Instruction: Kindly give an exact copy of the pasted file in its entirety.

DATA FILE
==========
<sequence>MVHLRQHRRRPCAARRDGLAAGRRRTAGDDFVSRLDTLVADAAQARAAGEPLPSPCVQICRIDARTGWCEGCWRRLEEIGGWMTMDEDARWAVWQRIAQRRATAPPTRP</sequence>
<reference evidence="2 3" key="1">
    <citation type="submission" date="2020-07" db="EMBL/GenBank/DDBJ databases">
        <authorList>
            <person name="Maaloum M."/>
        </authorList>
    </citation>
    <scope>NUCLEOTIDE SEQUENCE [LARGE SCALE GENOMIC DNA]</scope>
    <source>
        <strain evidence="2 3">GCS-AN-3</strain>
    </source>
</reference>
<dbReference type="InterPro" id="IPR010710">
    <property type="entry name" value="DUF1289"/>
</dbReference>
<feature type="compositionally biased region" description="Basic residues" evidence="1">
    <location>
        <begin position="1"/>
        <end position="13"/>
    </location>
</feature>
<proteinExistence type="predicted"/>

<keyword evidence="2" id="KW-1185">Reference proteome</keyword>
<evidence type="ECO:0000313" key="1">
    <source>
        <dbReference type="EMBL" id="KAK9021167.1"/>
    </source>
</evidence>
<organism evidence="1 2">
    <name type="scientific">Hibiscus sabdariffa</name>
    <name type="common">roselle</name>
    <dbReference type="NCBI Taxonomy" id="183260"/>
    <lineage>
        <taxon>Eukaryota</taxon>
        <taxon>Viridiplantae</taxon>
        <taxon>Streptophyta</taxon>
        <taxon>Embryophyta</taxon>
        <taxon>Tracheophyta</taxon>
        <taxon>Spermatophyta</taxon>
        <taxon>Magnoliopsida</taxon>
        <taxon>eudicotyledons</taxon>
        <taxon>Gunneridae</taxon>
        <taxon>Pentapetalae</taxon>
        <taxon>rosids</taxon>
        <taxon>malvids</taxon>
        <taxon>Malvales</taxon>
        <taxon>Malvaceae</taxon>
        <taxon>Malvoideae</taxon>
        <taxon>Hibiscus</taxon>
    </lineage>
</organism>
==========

<sequence>MVHLRQHRRRPCAARRDGLAAGRRRTAGDDFVSRLDTLVADAAQARAAGEPLPSPCVQICRIDARTGWCEGCWRRLEEIGGWMTMDEDARWAVWQRIAQRRATAPPTRP</sequence>
<reference evidence="2 3" key="1">
    <citation type="submission" date="2020-07" db="EMBL/GenBank/DDBJ databases">
        <authorList>
            <person name="Maaloum M."/>
        </authorList>
    </citation>
    <scope>NUCLEOTIDE SEQUENCE [LARGE SCALE GENOMIC DNA]</scope>
    <source>
        <strain evidence="2 3">GCS-AN-3</strain>
    </source>
</reference>
<dbReference type="InterPro" id="IPR010710">
    <property type="entry name" value="DUF1289"/>
</dbReference>
<feature type="compositionally biased region" description="Basic residues" evidence="1">
    <location>
        <begin position="1"/>
        <end position="13"/>
    </location>
</feature>
<proteinExistence type="predicted"/>

<keyword evidence="2" id="KW-1185">Reference proteome</keyword>
<evidence type="ECO:0000313" key="1">
    <source>
        <dbReference type="EMBL" id="KAK9021167.1"/>
    </source>
</evidence>
<organism evidence="1 2">
    <name type="scientific">Hibiscus sabdariffa</name>
    <name type="common">roselle</name>
    <dbReference type="NCBI Taxonomy" id="183260"/>
    <lineage>
        <taxon>Eukaryota</taxon>
        <taxon>Viridiplantae</taxon>
        <taxon>Streptophyta</taxon>
        <taxon>Embryophyta</taxon>
        <taxon>Tracheophyta</taxon>
        <taxon>Spermatophyta</taxon>
        <taxon>Magnoliopsida</taxon>
        <taxon>eudicotyledons</taxon>
        <taxon>Gunneridae</taxon>
        <taxon>Pentapetalae</taxon>
        <taxon>rosids</taxon>
        <taxon>malvids</taxon>
        <taxon>Malvales</taxon>
        <taxon>Malvaceae</taxon>
        <taxon>Malvoideae</taxon>
        <taxon>Hibiscus</taxon>
    </lineage>
</organism>